Are your employees satisfied?

That’s the question that many employers should be asking following Officevibe’s updated report on the “state of employee engagement”.

The report works in real time to allow more than 50,000 employees from all around the world to regularly register their views on a selection of different aspects associated with their job. This includes recognition from employers, satisfaction in their job and the state of their relationship with colleagues.

Data has been collected for this report since 2013 and has racked up almost 1.2 million data points in the last four years.

“It’s arguably the richest data set for anyone looking to understand how employees across the world are truly feeling,” says Dan Benoni, the CEO of Officevibe.

Unfortunately, the report doesn’t present the most encouraging findings for any of the metrics covered by it, with many employees displaying signs of dissatisfaction in their job.

63% of respondents felt that employers neglected to give them enough praise, while 32% claimed it can take up to three months just to receive feedback from them. In terms of their general happiness and wellness, 23% find they frequently leave work feeling exhausted with 60% concerned that their job was having a significant impact on their personal life due to stress.

In terms of the company itself, 56% don’t believe they have any chance of advancing their career in their current job, although 57% wouldn’t actually recommend their company as a worthwhile place to work. 15% of them don’t see themselves working there within a year’s time, with 33% failing to identify with their company’s core values.

When it comes to relationships in the office, 31% wish they had better communication with their employers while 34% feel the same about their colleagues.

Although these findings are hugely concerning, they’re slightly better than they were at the end of 2016, and there are many ways in which employers can deal with these issues.

Changing an employee’s view of the company and their feeling of satisfaction at work can be achieved by improving some of the other metrics, such as recognition. By being more attentive of staff accomplishments and offering praise, employees are more likely to stay loyal to the company and enjoy what they’re doing because they know that a good job will be acknowledged. This will also improve relationships between employers and staff by opening up a regular line of communication.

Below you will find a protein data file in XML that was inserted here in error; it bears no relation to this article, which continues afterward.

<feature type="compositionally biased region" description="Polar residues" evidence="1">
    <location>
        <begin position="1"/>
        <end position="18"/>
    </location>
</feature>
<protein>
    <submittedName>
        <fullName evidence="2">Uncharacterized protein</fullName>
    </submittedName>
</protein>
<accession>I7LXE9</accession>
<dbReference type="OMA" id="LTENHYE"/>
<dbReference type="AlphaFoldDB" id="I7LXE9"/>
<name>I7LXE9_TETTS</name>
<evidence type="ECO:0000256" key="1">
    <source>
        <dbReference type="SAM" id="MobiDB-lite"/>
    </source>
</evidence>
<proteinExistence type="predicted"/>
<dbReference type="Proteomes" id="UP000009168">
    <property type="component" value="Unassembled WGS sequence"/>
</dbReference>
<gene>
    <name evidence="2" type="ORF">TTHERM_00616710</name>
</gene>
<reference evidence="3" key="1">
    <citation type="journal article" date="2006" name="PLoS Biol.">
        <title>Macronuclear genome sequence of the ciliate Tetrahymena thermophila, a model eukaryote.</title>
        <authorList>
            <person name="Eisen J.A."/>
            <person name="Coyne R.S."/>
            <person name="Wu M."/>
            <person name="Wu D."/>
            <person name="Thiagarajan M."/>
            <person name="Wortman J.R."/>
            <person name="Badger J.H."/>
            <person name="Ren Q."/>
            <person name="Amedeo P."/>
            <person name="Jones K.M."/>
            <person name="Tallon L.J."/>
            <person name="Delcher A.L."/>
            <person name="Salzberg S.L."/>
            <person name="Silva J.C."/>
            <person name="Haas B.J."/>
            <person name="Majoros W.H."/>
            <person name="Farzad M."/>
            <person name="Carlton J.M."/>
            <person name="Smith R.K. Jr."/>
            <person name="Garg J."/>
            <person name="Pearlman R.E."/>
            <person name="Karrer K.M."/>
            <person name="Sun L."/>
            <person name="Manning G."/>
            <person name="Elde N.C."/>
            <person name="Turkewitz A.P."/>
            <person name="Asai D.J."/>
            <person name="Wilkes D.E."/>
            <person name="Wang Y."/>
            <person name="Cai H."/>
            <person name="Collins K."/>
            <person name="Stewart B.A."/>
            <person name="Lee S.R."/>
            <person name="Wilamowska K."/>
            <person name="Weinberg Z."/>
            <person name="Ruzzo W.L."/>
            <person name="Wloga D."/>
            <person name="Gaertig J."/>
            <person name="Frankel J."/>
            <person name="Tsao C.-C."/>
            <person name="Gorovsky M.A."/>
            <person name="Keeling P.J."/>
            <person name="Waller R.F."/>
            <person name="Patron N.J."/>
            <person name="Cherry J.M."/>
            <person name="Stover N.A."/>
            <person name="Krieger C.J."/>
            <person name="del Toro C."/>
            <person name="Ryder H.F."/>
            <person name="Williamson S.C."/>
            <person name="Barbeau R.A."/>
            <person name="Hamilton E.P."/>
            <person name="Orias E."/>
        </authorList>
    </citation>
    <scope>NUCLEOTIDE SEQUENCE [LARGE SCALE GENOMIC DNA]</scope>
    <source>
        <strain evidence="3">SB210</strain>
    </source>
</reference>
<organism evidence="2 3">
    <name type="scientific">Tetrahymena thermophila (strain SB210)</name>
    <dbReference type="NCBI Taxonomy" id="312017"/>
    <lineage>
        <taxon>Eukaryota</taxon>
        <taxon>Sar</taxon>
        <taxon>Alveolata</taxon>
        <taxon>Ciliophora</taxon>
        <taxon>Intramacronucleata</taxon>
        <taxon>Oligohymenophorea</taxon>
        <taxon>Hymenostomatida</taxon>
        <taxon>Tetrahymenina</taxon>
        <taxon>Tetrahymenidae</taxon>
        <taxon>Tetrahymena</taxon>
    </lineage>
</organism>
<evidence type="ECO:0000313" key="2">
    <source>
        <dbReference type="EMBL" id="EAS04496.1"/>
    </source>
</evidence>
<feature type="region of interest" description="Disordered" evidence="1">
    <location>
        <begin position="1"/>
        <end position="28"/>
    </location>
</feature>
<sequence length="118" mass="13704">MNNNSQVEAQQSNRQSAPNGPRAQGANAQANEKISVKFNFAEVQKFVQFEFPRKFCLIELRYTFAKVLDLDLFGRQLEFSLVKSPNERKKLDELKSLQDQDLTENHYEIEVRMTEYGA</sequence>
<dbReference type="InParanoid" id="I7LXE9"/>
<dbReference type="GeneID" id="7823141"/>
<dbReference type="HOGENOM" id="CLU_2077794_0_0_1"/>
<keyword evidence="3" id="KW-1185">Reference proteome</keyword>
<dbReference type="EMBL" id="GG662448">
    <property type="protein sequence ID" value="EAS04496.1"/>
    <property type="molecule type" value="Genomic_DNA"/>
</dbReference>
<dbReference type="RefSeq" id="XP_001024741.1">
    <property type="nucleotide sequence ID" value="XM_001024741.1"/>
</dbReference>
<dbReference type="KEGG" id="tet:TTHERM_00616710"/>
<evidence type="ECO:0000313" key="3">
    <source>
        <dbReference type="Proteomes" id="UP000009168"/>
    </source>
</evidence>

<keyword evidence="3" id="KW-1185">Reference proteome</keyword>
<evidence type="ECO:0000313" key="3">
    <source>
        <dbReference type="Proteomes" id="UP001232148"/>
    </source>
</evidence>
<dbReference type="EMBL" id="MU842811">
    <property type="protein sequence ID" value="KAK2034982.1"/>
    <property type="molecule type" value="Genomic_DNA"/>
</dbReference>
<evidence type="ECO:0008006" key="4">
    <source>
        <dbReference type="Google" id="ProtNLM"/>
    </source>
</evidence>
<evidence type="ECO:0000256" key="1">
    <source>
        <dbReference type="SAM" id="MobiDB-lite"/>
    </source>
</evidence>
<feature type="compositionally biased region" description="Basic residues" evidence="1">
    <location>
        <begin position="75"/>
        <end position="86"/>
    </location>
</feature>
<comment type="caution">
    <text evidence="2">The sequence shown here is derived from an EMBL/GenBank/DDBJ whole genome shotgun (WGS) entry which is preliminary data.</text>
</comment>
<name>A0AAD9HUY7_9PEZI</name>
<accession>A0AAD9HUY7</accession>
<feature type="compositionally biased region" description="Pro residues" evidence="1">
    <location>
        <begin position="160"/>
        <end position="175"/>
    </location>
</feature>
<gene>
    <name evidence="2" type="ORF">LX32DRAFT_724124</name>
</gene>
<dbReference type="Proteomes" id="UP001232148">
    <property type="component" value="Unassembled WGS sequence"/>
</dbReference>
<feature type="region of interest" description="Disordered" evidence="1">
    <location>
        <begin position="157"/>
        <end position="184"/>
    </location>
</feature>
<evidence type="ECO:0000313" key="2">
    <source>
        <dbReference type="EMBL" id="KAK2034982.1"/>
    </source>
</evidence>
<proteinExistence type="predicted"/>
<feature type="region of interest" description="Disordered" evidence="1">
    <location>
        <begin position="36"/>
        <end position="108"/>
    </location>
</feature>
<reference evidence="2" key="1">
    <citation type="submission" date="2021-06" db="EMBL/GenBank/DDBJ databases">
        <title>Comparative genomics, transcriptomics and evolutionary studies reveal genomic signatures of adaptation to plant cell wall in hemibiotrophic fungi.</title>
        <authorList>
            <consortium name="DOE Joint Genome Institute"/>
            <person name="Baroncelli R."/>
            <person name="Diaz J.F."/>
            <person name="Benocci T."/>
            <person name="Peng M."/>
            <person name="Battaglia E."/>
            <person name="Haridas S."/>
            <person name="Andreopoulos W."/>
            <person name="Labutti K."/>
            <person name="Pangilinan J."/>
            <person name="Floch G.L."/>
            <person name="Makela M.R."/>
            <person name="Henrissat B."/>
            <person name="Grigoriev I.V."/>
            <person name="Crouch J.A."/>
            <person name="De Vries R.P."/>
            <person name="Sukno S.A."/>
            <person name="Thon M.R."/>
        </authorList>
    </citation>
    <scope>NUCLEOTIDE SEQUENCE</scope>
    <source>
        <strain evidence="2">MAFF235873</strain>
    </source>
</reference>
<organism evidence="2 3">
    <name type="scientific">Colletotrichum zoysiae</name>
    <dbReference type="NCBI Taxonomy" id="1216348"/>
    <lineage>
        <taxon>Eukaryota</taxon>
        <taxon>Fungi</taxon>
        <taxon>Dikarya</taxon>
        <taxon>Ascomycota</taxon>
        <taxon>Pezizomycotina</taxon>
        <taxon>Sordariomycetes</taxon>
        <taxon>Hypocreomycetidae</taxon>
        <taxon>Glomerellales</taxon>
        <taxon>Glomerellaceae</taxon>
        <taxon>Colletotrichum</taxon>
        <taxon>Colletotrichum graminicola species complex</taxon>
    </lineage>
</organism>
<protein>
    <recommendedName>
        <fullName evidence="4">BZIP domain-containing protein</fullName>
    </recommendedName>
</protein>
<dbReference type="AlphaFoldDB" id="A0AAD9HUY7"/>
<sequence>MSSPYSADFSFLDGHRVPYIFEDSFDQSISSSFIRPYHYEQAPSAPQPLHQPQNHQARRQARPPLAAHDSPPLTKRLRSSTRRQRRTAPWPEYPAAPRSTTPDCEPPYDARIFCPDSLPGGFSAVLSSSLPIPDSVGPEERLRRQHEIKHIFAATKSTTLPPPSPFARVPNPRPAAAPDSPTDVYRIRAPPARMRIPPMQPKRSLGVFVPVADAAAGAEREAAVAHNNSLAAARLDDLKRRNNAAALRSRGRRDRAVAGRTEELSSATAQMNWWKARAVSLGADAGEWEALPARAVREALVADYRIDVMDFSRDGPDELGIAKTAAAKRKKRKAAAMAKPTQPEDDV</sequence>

This works twice as effective when employers also improve their ability to provide feedback. By scheduling regular sessions to highlight individual strengths and weaknesses, employees will better understand how to improve and start producing work of a much higher quality. These meetings can make it easier to talk with employees who are failing where others are succeeding, because it means they don’t have to be called out in front of their colleagues.

Incentives at work are always a great way to improve people’s happiness, as well as creating an office that feels nice to work in. Having accessible outdoor spaces can do a lot for individual wellbeing while having onsite facilities like a gym can make employees feel like there’s an added benefit to being with the company. For some people, having flexible working hours can improve their mood immensely and help them to be more productive when they’re at work because they’re no longer stressing about making time for other commitments like childcare.

When it comes to improving colleague relationships, a large part of that is down to employees. However, that doesn’t mean you can’t help things progress by introducing team building activities and other things that prompt them to interact with one another. Socialisation between colleagues is important to both staff and the company, so there should always be a positive rapport among employees. If you ever notice problems developing between colleagues, it is vital to prevent it from getting out of hand.

It will take a long time to see significant changes in these statistics, but thanks to the ongoing nature of report, it will be possible to identify when things start to improve. By making small, gradual adjustments within the office, you’ll start to notice a positive change that will keep you and your employees happy.

James Darvill

James is a passionate scriptwriter and reluctant poet with a talent for the dystopian. When he’s not staying up late watching the Simpsons he’s beating the world at Mario Kart, always with a glass of wine in hand.
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